But that is nothing, compared to what will happen once scientists have discovered our genetic secrets.

Some of the problem genes, like those that cause haemorphilia, have already been tracked down. Dr. Vijg says: ’Nobody dies from old age – just diseases that affect people as they get older.’ And he forecasts that within 30 years, science will be preparing people for a long life.’ Already the killer diseases are being eradicated,’ he says. ‘About 50% of cancers are curable, and i really believe that this will increase to 80%.’

Doctors also believe that the death rate from the biggest killers – diseases of the circulatory system will decline as man comes to his senses by giving up smoking and eating more healthily. Dr. Vijg points to experiments with animals in laboratories. ‘Those given less food, but of a higher quality, lived to the human equivalent of 150 years’.

Dr. Vijg believes that as life span increases, so will other expectations. Women will be having babies at an older age. ‘Already, more and more are having their first child when they are over 30,’he says. ‘In other ten years people might think it normal for a woman of 50 to be having her first child.’

What about living forever? Will eternal life ever become reality? ‘So far, that is science fiction,’ says Dr. Vijg. ‘Theoretically it is possible, but it will be another hundred, perhaps two hundred years before we know all secrets of our genes.’

Are you on top of the world?

Some things that can make you feel better...

These days most doctors and scientists agree that our physical health is closely related to our psychological well-being. ut just what have the experts discovered about what makes us feel good?

Getting moving

As well as being important to your physical health, regular exercise is now believed to improve your psychological state by releasing endorphins or ‘happy chemicals’ into the brain. Some researches consider it can be just as valuable as psychotherapy in helping depression, and engendering a more positive outlook. Even a brisk ten-minute walk every day can help according to researches. In one project, unemployed urban youths who undertook intensive sports training for several months, not only became involved in that sport, but also in other activities such as study, politics, and voluntary work.


A lively social life.


According to experts, companionship and social support are vital to both our psychological and physical well-being – one reason, perhaps, why married people tend to live longer than unmarried ones. Modern researches emphasize the value of group social activities in this respect. ‘Relationships we form at church or in clubs tend to be more supportive and uncritical than those we form at work or in the family’, says Professor Michael Argyle, of Oxford Brookes University,’and these positive relationships improve our self-esteem,which is vital to our physical and mental health.’This is backed up by recent research which shows, perhaps surprisingly , that people who spend more time with others actually get fewer colds and viruses than those who stay at home on their own. In fact social support is so important to our mental and physical well-being that it may even increase our life expectancy! Another piece of research found that people who belong to strong church groups, not only claim to be happier than those who don’t, they suffer from less than half the number of heart attacks than the rest of the population, and live up to four years longer!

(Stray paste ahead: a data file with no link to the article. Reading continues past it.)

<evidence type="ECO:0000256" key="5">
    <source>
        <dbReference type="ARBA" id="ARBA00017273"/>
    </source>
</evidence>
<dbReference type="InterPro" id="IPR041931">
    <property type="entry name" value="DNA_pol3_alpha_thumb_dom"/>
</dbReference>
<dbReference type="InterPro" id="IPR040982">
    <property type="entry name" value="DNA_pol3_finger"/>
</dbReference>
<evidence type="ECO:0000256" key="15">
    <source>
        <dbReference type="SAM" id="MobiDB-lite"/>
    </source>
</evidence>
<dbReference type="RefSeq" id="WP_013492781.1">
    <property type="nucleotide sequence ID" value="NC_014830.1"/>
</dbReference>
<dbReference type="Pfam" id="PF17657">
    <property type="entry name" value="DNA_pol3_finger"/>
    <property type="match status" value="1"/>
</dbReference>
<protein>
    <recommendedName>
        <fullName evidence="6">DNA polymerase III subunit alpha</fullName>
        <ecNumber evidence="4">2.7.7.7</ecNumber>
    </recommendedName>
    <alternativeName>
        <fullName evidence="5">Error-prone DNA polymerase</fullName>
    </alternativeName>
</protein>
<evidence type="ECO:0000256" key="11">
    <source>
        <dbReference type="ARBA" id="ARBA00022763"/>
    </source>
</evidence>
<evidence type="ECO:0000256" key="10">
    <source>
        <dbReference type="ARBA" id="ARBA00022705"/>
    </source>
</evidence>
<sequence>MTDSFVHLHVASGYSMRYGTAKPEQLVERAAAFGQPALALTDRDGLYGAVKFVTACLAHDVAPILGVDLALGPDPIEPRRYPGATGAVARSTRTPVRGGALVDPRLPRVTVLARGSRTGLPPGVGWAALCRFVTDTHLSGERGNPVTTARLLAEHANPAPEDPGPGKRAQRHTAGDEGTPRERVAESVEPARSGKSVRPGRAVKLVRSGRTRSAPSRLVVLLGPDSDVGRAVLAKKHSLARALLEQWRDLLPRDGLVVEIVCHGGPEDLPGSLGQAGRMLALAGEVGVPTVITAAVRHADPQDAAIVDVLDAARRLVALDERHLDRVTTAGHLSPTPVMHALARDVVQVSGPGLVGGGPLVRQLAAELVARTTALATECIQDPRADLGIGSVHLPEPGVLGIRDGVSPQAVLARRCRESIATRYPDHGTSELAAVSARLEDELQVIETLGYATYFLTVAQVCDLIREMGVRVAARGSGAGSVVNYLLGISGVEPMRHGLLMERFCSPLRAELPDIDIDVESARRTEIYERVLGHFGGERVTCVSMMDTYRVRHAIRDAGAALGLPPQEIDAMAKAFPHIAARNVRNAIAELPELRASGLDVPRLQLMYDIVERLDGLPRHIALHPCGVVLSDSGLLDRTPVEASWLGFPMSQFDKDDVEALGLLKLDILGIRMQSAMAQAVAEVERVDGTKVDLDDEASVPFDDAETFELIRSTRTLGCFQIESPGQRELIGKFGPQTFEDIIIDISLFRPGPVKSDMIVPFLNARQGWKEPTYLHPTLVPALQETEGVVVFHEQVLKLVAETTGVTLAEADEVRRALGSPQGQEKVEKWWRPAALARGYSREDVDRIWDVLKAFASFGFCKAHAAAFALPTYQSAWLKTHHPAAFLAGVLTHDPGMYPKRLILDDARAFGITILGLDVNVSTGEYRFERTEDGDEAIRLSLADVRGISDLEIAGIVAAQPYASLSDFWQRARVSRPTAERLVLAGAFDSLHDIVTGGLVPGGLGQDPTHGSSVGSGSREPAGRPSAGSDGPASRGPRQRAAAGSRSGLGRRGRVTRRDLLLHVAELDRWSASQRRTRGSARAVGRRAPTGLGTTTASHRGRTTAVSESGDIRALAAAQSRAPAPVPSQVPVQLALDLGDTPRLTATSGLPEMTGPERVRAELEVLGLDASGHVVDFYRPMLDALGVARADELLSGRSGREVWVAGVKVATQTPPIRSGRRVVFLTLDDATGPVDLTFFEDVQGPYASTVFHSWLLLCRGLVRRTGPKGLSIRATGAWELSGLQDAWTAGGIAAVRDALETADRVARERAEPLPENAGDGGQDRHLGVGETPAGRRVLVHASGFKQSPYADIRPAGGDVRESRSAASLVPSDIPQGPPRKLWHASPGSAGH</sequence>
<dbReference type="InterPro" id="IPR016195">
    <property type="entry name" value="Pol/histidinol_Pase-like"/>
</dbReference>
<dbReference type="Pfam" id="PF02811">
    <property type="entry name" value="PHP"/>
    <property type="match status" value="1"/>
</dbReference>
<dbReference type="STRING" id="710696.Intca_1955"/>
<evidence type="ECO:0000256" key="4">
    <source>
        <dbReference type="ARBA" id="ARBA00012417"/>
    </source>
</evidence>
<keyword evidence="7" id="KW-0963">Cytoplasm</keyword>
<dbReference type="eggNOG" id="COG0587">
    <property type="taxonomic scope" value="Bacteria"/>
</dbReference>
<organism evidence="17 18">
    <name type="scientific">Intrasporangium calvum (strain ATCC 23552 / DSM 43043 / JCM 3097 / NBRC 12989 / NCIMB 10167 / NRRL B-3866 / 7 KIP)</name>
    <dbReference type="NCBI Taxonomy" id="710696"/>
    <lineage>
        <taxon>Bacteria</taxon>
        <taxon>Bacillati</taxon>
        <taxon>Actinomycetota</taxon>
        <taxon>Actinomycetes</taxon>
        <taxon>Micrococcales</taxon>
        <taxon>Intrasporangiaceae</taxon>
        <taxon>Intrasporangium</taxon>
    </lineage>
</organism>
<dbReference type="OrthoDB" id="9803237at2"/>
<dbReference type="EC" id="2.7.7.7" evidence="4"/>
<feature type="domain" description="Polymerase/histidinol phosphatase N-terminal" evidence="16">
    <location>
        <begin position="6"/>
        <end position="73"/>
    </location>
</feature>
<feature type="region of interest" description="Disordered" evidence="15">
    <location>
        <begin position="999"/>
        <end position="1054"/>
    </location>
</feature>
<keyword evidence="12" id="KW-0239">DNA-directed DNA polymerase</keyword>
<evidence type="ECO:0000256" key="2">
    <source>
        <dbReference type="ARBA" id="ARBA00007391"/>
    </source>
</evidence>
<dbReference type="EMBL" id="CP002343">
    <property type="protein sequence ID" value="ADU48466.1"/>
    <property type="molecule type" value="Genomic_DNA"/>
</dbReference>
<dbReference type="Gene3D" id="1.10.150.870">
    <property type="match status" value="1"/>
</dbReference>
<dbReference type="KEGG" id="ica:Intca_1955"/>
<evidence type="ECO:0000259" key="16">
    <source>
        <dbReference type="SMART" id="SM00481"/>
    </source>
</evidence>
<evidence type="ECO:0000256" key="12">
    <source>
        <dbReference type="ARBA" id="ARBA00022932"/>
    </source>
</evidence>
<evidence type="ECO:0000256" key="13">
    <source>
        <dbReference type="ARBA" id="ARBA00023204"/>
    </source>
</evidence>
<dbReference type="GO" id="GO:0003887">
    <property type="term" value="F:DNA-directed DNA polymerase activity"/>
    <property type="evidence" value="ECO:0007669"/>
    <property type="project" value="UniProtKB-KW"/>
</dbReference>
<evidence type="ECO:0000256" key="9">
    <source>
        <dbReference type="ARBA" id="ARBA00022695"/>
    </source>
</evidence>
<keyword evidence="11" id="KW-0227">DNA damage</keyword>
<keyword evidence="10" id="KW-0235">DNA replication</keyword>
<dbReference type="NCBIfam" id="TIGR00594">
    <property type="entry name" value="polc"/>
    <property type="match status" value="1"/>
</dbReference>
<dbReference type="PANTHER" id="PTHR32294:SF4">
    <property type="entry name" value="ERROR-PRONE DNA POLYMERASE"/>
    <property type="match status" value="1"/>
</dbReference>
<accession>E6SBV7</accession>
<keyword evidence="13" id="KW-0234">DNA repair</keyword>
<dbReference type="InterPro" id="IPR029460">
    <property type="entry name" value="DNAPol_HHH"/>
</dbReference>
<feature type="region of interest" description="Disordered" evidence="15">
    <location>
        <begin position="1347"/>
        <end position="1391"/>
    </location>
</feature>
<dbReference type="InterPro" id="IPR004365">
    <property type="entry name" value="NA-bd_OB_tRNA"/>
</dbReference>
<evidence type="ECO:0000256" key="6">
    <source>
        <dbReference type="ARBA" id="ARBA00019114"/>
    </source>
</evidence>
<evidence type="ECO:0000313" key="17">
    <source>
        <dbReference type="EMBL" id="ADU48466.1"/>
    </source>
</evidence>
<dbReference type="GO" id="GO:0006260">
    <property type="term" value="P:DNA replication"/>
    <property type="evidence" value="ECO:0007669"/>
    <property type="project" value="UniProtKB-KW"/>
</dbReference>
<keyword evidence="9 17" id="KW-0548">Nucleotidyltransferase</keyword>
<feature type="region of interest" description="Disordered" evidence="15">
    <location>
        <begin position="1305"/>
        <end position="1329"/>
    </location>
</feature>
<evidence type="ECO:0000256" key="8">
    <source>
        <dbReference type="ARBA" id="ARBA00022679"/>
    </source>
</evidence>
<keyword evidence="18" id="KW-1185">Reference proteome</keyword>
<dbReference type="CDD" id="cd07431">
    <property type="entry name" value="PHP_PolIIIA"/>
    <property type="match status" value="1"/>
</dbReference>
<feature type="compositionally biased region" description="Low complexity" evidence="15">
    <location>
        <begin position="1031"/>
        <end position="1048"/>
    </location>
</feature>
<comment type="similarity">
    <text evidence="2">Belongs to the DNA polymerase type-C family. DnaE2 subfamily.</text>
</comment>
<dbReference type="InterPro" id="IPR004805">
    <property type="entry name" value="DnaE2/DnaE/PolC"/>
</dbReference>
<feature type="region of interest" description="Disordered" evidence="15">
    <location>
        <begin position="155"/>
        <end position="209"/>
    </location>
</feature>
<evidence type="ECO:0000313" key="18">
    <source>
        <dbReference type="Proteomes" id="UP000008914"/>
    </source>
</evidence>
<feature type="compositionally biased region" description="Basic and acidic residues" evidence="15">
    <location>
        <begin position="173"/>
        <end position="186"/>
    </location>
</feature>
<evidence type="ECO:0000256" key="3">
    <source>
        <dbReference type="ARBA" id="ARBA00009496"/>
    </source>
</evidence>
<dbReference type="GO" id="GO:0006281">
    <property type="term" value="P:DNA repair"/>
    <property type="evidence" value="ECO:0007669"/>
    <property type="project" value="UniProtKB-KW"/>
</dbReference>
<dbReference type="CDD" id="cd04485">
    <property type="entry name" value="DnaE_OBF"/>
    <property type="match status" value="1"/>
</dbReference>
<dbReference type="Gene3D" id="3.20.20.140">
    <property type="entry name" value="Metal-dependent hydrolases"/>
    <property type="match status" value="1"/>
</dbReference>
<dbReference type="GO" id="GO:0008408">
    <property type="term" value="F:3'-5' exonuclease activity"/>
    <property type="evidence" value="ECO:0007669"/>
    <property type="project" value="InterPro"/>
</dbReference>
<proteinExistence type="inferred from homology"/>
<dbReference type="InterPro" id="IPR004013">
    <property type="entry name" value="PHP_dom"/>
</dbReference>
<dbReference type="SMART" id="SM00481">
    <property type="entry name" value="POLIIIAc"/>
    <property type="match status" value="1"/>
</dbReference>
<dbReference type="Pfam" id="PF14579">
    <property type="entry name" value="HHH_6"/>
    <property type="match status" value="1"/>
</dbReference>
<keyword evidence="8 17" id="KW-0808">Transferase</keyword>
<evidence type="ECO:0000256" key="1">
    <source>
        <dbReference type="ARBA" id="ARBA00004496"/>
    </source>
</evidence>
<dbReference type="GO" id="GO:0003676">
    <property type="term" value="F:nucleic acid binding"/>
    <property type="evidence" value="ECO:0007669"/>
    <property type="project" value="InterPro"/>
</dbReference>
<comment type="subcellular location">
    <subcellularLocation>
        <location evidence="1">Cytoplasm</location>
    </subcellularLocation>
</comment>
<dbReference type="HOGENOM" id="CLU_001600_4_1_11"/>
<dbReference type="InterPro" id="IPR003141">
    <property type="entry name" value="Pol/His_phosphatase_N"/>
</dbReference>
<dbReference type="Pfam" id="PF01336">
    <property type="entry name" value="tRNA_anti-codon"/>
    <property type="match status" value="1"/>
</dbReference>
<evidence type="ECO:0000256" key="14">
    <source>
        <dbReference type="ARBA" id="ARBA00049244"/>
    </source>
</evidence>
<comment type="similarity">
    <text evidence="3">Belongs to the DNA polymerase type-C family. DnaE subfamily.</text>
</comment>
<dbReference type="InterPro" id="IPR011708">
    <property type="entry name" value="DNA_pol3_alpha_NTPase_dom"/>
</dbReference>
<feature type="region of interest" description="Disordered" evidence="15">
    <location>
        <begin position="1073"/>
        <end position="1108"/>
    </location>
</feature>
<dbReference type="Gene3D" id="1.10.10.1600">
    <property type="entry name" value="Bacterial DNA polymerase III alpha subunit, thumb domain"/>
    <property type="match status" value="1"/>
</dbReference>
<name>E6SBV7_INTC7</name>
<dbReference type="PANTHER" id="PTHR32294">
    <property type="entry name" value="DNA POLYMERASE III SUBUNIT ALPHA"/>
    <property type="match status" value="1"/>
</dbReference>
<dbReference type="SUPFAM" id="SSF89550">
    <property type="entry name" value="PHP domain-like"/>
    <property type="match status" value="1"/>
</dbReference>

Many scientists these days believe that indulging is life’s little pleasures – a bar of chocolate, a glass of wine, a shopping trip, even a cigarette – can actually improve your health, because of the psychological lift it gives you. There is evidence, for example, that old people living in residential homes who have a cocktail hour each day actually live longer! Indulging – in moderation – in the small pleasures of life can make people calmer, alleviate stress and provide positive health benefits. There is a lot of truth in the old saying that “a little of what you fancy does you good.”